The statement did not, however, dispel the perception that there are afoot in RIETS both a retrenchment process and an attempt to expand the area of exclusive control. The RIETS letter asserted that, “Following the halakhic opinion of a scholar or rabbi who is not recognized as a posek would represent a fundamental breach in the mesorah of the establishment of normative halakhah . . . even when there are no purely halakhic issues at stake.” To some this was seen as the Hareidi-like assertion of exclusive authority over all arenas under the banner of “da’as Torah.”[5] Hitherto, Modern Orthodoxy has dissented from the relatively recent Hareidi assertion that rabbis have authority over all areas, even non-halakhic ones. To see affirmation of this concept stipulated by RIETS as a prerequisite for receiving semikha was very surprising, to put it mildly.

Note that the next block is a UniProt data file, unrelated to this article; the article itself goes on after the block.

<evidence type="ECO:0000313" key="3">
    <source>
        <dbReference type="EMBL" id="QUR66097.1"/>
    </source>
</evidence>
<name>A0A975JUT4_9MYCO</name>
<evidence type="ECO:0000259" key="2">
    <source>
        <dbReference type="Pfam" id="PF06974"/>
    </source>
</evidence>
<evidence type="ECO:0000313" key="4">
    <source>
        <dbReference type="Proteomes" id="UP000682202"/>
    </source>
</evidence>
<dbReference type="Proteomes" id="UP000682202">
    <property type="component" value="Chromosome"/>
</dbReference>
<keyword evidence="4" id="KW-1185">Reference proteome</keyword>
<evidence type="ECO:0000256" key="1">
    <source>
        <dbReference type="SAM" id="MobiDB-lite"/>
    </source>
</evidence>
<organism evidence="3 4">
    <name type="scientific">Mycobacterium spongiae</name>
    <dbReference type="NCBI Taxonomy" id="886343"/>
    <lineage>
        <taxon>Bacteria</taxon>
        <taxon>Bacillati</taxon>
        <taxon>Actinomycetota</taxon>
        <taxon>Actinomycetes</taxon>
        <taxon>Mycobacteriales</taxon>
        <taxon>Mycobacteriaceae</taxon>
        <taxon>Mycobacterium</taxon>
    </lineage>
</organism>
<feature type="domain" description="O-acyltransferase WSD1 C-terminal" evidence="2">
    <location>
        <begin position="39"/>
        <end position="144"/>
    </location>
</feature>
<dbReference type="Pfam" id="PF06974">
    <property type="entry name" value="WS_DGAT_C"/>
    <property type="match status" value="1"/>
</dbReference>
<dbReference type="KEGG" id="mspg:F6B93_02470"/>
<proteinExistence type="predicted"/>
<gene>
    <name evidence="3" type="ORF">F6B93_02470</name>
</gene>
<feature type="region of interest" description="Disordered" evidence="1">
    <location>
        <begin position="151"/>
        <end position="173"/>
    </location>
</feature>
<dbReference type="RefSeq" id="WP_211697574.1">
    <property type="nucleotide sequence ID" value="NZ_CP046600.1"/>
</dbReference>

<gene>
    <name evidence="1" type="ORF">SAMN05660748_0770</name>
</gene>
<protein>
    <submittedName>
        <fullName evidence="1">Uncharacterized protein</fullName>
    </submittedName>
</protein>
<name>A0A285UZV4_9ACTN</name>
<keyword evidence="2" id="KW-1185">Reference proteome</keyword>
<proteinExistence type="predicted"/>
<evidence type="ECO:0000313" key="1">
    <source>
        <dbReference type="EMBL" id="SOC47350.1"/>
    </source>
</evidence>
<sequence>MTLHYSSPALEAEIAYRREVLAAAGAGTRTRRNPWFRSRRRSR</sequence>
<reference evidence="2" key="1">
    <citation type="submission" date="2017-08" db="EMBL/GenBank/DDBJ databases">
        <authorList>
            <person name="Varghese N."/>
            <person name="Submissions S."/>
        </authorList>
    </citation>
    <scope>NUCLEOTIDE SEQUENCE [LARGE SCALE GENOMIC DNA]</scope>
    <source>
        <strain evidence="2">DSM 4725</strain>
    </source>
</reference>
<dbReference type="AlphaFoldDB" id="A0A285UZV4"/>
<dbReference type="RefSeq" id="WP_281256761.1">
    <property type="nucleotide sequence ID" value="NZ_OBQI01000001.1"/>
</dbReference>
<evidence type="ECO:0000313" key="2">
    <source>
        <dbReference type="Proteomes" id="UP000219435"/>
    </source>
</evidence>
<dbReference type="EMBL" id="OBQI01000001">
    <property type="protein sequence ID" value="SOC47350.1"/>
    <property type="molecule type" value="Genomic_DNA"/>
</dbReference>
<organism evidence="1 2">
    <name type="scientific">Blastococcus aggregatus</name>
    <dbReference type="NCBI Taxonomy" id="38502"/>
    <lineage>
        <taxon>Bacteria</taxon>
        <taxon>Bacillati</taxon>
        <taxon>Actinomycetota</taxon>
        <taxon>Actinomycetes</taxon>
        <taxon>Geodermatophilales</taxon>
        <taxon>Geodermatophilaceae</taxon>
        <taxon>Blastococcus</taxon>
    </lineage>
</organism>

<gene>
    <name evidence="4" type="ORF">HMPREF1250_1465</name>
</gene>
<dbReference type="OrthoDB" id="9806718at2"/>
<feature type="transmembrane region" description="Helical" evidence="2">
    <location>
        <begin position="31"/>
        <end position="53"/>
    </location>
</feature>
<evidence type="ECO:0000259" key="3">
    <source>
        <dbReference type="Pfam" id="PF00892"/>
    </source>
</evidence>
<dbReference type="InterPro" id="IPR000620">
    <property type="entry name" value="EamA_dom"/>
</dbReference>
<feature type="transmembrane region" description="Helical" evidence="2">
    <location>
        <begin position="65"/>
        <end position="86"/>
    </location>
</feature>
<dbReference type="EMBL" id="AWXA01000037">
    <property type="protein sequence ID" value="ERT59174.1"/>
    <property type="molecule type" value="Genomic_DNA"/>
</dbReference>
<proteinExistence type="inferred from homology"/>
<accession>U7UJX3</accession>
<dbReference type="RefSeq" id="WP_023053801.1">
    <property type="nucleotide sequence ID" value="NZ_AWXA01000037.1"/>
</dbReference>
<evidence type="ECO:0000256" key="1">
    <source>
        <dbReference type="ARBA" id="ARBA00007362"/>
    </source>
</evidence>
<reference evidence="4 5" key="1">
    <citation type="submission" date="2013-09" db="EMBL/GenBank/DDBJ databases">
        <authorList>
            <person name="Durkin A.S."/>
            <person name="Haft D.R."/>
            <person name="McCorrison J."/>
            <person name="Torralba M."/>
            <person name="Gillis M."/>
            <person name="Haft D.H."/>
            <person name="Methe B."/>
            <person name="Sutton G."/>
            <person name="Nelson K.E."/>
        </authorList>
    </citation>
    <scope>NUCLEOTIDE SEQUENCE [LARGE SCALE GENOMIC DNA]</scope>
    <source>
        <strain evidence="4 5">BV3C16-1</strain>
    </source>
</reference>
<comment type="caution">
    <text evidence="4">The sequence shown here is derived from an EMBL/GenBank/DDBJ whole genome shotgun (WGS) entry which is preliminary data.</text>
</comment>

The threat to withhold ordination over the issue of sanctioning and participating in a partnership minyan may have also been a reaction to an institutional issue. Some faculty and graduates of Yeshivat Chovevei Torah (YCT) have expressed their approval of partnership minyanim, and, since YCT is viewed as competition to RIETS, RIETS may have been wishing to distinguish itself entirely from YCT and implicitly disparage it in terms of its halakhic competence. Ironically, the empirical evidence suggests that, in fact, YCT is not a threat to RIETS. According to a press release from YU, the 2014 Hag haSemikhah was comprised of the largest cohort ever, more than 230 musmakhim (ordained rabbis). This just a few months before YCT celebrates its tenth Hag haSemikhah. The 10 years of YCT’s existence obviously have not had any negative impact on the RIETS semikhah program.